As a lifelong angler in the heart of smallmouth bass country, I've had the privilege of introducing lots and lots of largemouth anglers to brown bass fishing. Some of them have been really good fishermen, but most of them have had a lot of trouble getting the hang of smallmouth fishing. Far and away the biggest struggle they've had has been in setting the hook.
Hundreds of magazine articles and many television and video segments have been written and made about how to set the hook when bass fishing. The problem is that none of them that I've ever read or seen really covered smallmouth hook sets. Just as smallmouths are different than largemouths, the proper way to set the hook on a brown bass is generally different from the best way to set the hook on a green fish.
I love to go jig fishing at night in the summertime for big smallmouth, and when I take a largemouth fisherman with me, I'll just about bet that he misses most of his first few strikes because he doesn't get a good hook set.
Oh, he'll set the hook plenty hard. I've seen some of them nearly fall out of the boat backward when they rear back on a fish. And their equipment is usually just fine for the task, too. The problem is that they're not thinking about what they're doing, and they're not moving line the right way on the set. Here's what happens.
Most of my summertime jig strikes come in 20 to 30 feet of water. That means I'm more above the fish than I am horizontally distant from them. When I set the hook, I come up with the rod — hard! A lot of largemouth fishermen, because they're used to fishing shallow water for their green fish, sweep set the hook to their side. This doesn't move the line in the right direction to get good hook penetration. It moves plenty of line, but not in the right direction, so they miss a lot of fish.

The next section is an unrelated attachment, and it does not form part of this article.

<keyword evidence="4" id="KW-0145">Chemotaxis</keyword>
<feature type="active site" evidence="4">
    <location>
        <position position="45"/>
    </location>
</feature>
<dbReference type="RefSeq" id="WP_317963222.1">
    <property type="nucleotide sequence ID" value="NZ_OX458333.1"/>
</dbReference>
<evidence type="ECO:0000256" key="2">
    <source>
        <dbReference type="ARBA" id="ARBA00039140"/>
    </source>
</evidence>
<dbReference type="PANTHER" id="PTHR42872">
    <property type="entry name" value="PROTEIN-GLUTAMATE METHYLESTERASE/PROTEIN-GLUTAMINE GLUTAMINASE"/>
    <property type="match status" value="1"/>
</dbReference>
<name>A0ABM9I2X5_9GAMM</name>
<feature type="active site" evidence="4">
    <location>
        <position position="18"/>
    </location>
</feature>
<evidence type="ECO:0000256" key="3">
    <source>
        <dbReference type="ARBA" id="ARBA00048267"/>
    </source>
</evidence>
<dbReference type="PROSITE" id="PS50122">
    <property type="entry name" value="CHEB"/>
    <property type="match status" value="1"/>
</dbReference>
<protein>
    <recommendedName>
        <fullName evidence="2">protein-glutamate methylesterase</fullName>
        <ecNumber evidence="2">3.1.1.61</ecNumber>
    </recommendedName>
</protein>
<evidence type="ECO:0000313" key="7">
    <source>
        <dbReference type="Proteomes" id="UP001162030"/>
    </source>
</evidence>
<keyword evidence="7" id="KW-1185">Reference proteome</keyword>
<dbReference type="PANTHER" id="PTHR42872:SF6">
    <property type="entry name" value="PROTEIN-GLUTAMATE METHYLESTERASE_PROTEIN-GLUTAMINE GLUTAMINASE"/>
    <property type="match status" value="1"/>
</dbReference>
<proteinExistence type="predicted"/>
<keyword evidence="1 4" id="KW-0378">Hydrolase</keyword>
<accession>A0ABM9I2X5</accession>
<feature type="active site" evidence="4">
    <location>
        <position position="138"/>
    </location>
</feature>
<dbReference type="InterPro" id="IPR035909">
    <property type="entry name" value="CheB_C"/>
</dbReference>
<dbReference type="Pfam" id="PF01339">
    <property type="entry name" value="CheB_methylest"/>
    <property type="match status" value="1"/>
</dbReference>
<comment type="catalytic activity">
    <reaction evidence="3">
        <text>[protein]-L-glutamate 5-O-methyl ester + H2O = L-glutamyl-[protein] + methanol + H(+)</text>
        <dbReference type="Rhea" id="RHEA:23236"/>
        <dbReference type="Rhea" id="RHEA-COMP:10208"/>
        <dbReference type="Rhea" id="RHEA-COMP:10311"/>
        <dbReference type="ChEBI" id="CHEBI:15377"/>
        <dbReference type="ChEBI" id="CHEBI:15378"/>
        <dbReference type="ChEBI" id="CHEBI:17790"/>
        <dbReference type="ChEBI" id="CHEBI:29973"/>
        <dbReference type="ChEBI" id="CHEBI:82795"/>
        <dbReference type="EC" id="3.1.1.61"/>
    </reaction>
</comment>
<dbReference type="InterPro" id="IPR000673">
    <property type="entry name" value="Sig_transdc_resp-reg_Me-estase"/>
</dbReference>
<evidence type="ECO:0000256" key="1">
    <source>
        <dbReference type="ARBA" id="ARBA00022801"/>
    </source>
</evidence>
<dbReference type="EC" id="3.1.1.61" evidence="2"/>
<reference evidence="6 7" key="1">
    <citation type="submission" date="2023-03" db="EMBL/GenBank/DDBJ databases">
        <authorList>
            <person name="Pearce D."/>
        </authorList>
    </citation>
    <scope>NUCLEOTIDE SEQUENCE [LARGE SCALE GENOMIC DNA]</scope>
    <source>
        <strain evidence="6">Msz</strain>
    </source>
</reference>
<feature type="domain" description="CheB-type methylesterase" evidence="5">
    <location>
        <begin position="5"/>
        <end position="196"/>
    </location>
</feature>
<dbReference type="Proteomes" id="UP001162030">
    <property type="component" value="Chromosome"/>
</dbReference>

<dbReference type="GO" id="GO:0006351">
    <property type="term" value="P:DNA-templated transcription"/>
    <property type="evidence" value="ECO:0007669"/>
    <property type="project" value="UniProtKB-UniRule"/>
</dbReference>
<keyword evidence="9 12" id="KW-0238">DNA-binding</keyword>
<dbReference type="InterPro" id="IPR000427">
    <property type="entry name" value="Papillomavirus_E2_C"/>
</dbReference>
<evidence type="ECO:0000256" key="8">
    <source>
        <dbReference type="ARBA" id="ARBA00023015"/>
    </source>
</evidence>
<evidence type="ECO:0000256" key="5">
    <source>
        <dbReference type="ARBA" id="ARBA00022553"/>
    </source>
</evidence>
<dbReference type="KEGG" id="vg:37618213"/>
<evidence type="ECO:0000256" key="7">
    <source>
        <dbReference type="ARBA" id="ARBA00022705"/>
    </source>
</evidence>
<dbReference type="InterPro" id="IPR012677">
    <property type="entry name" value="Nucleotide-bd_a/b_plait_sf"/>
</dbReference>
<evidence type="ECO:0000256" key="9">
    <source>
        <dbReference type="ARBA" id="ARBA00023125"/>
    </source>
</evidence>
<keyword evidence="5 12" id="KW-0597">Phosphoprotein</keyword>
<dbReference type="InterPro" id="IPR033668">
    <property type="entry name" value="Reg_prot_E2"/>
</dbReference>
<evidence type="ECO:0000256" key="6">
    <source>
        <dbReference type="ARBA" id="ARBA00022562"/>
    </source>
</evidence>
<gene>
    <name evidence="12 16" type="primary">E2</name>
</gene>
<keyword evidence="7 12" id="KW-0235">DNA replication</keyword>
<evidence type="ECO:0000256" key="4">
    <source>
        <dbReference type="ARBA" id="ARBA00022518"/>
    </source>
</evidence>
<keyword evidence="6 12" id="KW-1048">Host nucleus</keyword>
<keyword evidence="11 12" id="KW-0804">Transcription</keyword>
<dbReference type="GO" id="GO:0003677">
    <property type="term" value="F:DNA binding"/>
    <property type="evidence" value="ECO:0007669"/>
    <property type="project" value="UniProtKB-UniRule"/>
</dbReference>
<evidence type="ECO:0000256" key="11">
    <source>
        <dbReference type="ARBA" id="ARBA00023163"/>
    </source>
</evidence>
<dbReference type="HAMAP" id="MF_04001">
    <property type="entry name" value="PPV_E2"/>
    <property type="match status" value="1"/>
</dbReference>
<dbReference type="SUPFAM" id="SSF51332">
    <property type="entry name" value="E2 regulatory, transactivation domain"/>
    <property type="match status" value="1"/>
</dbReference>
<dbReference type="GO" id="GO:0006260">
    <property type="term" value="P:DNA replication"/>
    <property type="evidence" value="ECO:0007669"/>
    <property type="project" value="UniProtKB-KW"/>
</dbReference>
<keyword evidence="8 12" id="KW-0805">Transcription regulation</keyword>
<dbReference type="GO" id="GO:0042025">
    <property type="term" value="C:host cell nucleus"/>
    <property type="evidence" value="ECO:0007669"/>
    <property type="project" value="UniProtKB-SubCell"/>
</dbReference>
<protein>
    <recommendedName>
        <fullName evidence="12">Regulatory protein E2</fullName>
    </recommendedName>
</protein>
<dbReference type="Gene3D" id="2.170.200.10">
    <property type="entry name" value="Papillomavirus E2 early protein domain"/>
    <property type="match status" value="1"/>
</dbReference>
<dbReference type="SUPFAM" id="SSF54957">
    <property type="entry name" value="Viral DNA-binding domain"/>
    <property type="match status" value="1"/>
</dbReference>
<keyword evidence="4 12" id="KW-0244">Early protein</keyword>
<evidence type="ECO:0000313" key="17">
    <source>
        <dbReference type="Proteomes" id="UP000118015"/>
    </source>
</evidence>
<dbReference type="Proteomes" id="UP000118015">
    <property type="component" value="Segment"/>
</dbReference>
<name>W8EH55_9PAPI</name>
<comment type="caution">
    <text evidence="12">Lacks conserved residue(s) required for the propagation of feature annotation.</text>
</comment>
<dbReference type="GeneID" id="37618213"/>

That sweep-set is great if you're fishing mostly horizontally. But if you're more vertical than horizontal — and you will be on deep, clear impoundments — you need to come up with the rod tip.
Another thing largemouth fishermen do — or fail to do — that costs them fish is they don't get on the reel as they're setting the hook. A successful smallmouth fisherman is cranking on the handle of that reel during the actual hook set. He doesn't wait until the set is over. There are a couple of reasons for this.
First of all, by cranking as you set, you'll move more line and get better hook penetration. Second, since smallmouths tend to move toward deep water when hooked (while most largemouths will move toward cover), you'll compensate for the fact that the smallmouth is moving toward you as you set the hook. This will really help your hook-up percentages. Try it!
Finally, don't get into a feeling contest with smallmouth bass. As soon as you feel the bite — or just feel something different — set the hook … now! Don't wait until you're sure he's there or wait to get in the perfect hook setting position. Set the hook fast and get the reel cranking. You'll have a much better chance of putting that fish in the boat by being quick on the set and getting the line moving right away.
Until next time, if you have any questions or comments, I'd love to hear from you. Please e-mail me atStephen@thesmallmouthguru.com.